The Bank of Ireland, who acquired the freehold during one of the Super League club’s financial crises, are seeking offers in the region of £600,000 for the ground, which has been home to Wakefield for more than 120 years.
Carter believes that a high level of arsenic under sections of the terracing, which were uncovered by a development company in 2008, will deter prospective house builders and remains confident the ground will continue to host rugby league.
“I’ve been in dialogue with the administrators of the ground since we signed the new lease in September and I always knew they were looking to put it on the market some time before Easter,” Carter said.
“I’m really hopeful that one of the interested parties that ends up buying the freehold will have something to do with either the club or the stadium trust. My fervent hope is that one way or another it will be good news for the club.
“Any prospective buyer has to bear in mind that there is a clause on the ground that says nothing can happen unless there is a stadium fit for Super League within Wakefield so that gives the club some added comfort.
“Also any prospective buyer needs to be aware of the potential contaminates that are underneath the ground that would be quite expensive to clear.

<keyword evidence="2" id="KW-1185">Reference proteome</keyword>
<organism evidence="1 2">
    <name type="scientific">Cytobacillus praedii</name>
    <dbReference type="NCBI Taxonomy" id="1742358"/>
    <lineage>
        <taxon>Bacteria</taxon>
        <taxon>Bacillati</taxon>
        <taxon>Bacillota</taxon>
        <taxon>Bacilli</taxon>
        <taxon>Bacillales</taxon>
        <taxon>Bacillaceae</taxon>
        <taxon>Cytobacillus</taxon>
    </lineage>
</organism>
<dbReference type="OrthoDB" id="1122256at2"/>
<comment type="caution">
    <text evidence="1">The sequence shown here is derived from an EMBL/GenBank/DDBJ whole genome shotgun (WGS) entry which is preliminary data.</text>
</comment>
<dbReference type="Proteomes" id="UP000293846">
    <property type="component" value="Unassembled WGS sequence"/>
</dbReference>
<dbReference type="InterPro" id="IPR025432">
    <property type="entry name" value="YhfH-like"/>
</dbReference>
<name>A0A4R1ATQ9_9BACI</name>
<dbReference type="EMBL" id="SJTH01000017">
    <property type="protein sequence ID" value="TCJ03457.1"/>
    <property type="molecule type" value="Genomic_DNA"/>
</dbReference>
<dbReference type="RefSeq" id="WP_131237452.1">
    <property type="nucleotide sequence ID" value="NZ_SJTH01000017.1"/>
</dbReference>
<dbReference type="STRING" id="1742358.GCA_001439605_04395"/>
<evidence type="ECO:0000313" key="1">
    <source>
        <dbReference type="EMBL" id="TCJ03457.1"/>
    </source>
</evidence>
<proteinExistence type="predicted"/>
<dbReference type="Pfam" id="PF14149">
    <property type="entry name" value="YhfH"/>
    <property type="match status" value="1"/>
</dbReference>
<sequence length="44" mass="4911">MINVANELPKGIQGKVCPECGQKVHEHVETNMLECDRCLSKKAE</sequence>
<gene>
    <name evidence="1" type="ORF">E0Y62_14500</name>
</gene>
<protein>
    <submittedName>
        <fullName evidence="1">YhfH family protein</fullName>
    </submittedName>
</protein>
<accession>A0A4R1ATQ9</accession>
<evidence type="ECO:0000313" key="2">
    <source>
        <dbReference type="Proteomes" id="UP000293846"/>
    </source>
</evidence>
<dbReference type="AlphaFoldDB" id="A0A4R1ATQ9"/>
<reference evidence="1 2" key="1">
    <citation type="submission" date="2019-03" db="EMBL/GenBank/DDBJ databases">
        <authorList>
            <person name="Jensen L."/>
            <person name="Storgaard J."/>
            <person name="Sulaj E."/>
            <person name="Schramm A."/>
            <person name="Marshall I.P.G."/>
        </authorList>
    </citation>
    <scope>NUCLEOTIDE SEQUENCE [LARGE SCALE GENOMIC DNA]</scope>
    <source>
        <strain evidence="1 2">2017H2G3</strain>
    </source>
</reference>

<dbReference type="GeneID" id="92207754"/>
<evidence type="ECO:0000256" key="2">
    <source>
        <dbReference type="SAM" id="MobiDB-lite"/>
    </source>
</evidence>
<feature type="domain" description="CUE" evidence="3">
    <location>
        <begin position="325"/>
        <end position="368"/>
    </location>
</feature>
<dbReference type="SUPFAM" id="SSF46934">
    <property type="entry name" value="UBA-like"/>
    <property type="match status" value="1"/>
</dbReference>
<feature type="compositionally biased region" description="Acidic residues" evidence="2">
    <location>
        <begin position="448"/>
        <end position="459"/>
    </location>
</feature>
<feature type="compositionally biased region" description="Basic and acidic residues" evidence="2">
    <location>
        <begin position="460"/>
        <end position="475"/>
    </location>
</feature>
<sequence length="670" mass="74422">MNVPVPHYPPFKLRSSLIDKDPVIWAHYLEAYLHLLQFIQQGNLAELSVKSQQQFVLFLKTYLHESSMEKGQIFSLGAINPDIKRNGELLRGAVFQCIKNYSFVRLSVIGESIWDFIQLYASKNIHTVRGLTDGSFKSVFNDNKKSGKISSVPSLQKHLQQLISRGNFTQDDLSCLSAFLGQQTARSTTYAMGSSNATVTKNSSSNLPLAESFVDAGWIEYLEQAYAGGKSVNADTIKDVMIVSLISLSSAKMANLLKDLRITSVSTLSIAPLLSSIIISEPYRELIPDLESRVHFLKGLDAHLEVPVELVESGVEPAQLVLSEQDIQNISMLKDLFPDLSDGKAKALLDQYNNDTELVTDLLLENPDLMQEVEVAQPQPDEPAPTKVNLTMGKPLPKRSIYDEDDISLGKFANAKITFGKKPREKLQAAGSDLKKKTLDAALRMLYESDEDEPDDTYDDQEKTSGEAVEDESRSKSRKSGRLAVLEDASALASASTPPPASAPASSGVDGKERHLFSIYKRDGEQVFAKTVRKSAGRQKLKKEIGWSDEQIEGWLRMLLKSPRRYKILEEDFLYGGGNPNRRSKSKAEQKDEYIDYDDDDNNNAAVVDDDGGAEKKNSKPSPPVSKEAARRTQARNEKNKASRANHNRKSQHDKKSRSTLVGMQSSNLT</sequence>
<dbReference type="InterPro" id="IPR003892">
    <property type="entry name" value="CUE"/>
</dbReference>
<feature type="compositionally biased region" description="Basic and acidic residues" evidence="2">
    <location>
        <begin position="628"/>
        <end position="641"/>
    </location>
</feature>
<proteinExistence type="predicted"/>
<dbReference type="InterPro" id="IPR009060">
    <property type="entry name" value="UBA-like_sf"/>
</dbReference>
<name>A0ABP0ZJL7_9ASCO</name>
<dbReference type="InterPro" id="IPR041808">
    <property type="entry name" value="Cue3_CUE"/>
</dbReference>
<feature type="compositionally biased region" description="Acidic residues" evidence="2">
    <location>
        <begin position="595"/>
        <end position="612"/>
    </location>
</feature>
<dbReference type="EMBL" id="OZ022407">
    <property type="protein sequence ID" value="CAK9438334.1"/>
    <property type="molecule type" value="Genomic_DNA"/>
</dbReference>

“So there are some hurdles that needs to be overcome for somebody that doesn’t want to run it as a rugby league ground.”
Carter says he and fellow director Chris Brereton, who brought the club back from the brink of insolvency just over two years ago and put the finances back on an even keel, will consider making a bid themselves.
“It’s something we are considering,” Carter added. “It’s early days, it literally came out of the blue. I wasn’t aware what value the Bank of Ireland were putting on the site until yesterday and we’re going to need some time to evaluate what the £600,000 price tag actually means.
“I don’t think the £600,000 would potentially put us off too much. We’d like to own the ground ourselves or get the trust to own the ground and there has been talk over the last 24 hours of a supporters-owned ground.
“Hopefully there won’t be somebody who comes out of left field and decides he wants to buy the ground with a view to kicking the club out and developing it into housing or something like that. Hopefully common sense will prevail.”
Hopes for a new purpose-built stadium near the M62, which were approved by the Government four years ago, have faded and Carter’s preference is to develop the existing ground.